Q: Are client lists still trade secrets if there is no written employment agreement that says so? Can you use the list?
In New York, a trade secret has three parts: (1) information (2) economic value from not being generally known by others, and (3) reasonable efforts have been taken to protect the trade secret. In New York, courts look at six factors to determine if information should be considered a trade secret:
The value of the information to your business and your competitors
Whether the information is known outside of your business
Whether the information is known only to your employees and people in your business
The amount of money you have spent in developing the information
The difficulty for others to get or create the information
The actions you have taken to guard the secrecy of the information.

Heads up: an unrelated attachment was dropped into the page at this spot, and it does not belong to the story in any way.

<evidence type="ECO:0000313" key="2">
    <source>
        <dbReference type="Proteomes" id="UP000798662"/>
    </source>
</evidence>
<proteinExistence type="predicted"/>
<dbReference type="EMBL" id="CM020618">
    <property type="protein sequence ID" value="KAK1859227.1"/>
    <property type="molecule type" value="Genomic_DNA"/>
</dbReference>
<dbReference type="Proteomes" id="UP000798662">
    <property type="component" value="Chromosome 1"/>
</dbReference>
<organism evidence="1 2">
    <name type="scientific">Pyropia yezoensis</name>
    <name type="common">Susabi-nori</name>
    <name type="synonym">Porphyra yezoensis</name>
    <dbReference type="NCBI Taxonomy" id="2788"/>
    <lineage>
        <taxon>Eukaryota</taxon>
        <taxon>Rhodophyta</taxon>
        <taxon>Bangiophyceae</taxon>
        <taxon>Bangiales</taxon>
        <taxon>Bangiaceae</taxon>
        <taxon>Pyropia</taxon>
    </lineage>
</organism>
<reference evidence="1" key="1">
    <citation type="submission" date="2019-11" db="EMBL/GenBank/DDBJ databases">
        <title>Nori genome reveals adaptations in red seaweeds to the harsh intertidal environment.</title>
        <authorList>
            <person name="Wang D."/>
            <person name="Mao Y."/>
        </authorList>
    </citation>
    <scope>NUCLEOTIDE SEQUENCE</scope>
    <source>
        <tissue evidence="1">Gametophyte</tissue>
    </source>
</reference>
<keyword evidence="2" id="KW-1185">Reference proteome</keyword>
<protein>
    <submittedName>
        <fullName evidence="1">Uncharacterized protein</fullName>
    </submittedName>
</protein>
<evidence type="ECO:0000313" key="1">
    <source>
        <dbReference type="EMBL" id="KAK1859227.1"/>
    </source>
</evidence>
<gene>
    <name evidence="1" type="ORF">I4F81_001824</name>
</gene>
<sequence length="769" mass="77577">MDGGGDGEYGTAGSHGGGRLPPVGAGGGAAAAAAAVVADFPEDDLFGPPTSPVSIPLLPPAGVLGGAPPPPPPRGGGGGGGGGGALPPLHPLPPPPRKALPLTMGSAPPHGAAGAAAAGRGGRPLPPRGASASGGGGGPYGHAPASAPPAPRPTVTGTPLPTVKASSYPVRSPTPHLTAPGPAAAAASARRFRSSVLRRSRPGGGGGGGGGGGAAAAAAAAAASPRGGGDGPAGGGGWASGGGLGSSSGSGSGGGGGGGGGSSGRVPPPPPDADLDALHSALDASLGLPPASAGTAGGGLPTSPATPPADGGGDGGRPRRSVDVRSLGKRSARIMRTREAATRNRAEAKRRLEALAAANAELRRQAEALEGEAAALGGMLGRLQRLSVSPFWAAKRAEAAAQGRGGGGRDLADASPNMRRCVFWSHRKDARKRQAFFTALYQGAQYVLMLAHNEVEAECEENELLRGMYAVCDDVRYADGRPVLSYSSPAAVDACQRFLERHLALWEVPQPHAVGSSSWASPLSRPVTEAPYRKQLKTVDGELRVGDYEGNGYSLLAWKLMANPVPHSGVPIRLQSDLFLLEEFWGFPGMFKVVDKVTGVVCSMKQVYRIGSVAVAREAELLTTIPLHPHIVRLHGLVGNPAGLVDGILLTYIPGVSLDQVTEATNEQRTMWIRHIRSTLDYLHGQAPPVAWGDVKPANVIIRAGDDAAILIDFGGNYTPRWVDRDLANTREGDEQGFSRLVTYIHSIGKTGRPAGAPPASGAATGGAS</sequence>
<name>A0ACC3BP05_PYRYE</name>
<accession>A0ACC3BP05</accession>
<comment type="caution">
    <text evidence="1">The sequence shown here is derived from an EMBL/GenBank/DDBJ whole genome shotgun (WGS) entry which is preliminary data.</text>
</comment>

Just because you don’t have an NDA, doesn’t mean a court wouldn’t order an injunction for misappropriating a confidential client list, and possibly order disgorgement of the profits you made using the list. It seems that by involving the former firm’s IT manager you are actually making things worse for yourself: it can be used to show you are taking very serious efforts to obtain this information dishonestly. Have an attorney review and evaluate your situation before engaging on a potentially very costly mistake.
Cesar Mejia Duenas agrees with this answer
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